This in mind, joining a weight-loss programme—then failing out, then re-joining again—was a mundane surrender. In the grand scheme of the systemic battles that we fight daily as women, did this truly matter? The deep red marks in my hips or the tracks from denim seams on my thighs or the fact that I did not keep a full-length mirror in my home for five years—were these not petty, small problems of privilege? I had been told again and again that there was nothing more boring than listening to a woman talking about trying to lose weight, so I didn’t do it. I promised myself during the eight years that I attended meetings in grey rooms full of nameless women, that this bit belonged to me. The meticulous counting was mine. The long, burning walks that earned me extra points, or just a little less guilt, were mine. My head down in meeting rooms, my fists full of pomegranate seeds. These were mine. This failure was mine.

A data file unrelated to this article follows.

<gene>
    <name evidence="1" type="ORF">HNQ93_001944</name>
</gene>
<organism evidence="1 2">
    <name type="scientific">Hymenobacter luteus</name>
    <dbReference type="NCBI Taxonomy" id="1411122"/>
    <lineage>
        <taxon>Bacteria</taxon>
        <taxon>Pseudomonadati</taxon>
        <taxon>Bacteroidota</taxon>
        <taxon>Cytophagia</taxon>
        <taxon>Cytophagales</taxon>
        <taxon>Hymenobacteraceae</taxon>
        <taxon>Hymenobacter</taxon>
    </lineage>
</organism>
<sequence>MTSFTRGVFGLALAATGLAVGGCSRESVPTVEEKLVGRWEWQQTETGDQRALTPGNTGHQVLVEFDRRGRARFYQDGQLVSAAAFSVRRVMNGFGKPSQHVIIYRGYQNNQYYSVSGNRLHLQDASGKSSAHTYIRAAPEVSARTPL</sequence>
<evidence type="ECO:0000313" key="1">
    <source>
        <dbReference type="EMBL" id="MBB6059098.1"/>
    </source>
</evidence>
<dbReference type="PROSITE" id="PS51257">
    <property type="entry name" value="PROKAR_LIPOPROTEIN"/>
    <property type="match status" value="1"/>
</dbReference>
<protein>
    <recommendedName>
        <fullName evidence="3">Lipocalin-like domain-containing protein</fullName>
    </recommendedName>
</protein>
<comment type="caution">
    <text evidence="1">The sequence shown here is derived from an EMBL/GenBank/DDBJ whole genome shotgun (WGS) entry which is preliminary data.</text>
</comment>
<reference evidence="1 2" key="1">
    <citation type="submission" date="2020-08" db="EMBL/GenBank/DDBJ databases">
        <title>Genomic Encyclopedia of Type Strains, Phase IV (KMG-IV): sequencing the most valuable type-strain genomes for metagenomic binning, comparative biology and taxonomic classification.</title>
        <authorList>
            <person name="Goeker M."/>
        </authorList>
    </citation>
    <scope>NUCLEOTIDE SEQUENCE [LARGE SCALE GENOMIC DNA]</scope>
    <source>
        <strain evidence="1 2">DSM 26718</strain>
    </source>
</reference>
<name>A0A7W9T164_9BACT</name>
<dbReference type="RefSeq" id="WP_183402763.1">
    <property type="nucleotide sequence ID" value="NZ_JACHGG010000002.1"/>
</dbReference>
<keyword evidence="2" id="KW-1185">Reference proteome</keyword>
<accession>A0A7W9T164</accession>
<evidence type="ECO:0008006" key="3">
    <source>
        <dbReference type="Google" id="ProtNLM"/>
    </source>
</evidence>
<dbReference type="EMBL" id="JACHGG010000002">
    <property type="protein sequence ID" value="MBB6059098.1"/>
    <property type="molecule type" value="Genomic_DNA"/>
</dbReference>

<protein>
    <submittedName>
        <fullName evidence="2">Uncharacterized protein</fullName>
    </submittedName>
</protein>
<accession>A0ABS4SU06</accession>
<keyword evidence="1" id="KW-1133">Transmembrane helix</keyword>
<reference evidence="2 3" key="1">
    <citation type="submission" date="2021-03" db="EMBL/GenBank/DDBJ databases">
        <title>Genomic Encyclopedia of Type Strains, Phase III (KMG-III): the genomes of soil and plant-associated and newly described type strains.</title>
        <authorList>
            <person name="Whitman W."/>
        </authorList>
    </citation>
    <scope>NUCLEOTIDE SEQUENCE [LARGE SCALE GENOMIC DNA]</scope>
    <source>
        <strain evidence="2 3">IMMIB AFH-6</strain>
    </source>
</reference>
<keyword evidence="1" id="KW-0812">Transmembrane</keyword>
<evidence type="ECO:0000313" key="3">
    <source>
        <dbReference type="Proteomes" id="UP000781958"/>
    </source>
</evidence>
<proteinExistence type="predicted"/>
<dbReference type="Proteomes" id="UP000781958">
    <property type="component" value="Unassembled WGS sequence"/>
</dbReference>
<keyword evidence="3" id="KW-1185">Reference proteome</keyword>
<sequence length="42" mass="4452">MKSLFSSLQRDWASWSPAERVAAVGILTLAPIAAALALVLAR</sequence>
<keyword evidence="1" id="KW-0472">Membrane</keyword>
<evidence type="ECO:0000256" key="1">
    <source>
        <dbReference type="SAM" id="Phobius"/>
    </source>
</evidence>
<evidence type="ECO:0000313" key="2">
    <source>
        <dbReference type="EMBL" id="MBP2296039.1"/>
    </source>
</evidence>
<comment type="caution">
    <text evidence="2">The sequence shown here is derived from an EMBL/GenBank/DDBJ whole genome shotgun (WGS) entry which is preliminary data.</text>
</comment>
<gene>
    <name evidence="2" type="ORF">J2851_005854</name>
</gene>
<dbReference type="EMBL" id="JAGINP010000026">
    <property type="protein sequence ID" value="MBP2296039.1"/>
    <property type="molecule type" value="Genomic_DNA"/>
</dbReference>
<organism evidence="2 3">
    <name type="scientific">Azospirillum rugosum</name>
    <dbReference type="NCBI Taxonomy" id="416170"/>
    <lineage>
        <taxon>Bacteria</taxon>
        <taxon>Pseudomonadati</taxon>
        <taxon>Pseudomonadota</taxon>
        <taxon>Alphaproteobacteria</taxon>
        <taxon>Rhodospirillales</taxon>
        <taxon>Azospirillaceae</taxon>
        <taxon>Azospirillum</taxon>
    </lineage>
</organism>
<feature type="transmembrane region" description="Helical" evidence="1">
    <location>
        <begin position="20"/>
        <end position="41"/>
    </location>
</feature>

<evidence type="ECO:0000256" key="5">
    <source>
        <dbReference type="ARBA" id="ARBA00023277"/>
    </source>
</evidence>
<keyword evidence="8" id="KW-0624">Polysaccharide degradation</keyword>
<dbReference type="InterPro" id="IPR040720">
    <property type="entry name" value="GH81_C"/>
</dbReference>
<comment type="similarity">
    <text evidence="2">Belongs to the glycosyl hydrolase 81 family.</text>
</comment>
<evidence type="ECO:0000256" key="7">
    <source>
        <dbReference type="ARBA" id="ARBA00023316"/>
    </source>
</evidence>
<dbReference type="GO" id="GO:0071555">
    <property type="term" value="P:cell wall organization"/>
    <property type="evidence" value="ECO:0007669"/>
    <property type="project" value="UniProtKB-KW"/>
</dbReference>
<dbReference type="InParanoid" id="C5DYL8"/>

In New York City, in the Metropolitan Museum of Art, a piece entitled the Unicorn Tapestries hangs in eight parts. Nobody knows who wove it; it dates from the Medieval period, which means it was probably designed and constructed by a collection of French women whose names are long lost to history. The sequence depicts the taming and capture of a beast. Even the word ‘unicorn’ has lost the wonder it previously held: the creature is no longer just mythological, now an emoji, a t-shirt design. In the seventh of the eight images, ‘The Unicorn in Captivity’, a pomegranate tree stands in the center of a lush green meadow, and tied by the neck to the trunk is a unicorn. The legendary beast sits under the boughs, tamed, thighs stained with pink juice from the bursting fruit above. The unicorn is satisfied. It does not want to leave, though it couldn’t if it tried. A happily bound creature.
Here’s a secret. During the period in which this tapestry was woven, there were no pomegranates in France. The tree was depicted with no knowledge of the reality of the fruit, just whisper and myth. The women who wove this image had never seen a pomegranate tree: a thing as mythological to them as the unicorn tied to the trunk. Still, the story made sense. The pomegranate kept the unicorn happy. It was enough.
In my time I have willingly been bound to two trees, I have stepped into two hells by choice. One was Slimming World, the other Weight Watchers. Their vocabulary and their treatment of nourishment, plates, ingredients—their matrices of rules—are still in my daily interactions with food, though I do not go out to get weighed by them. They have crept into me, seeded there.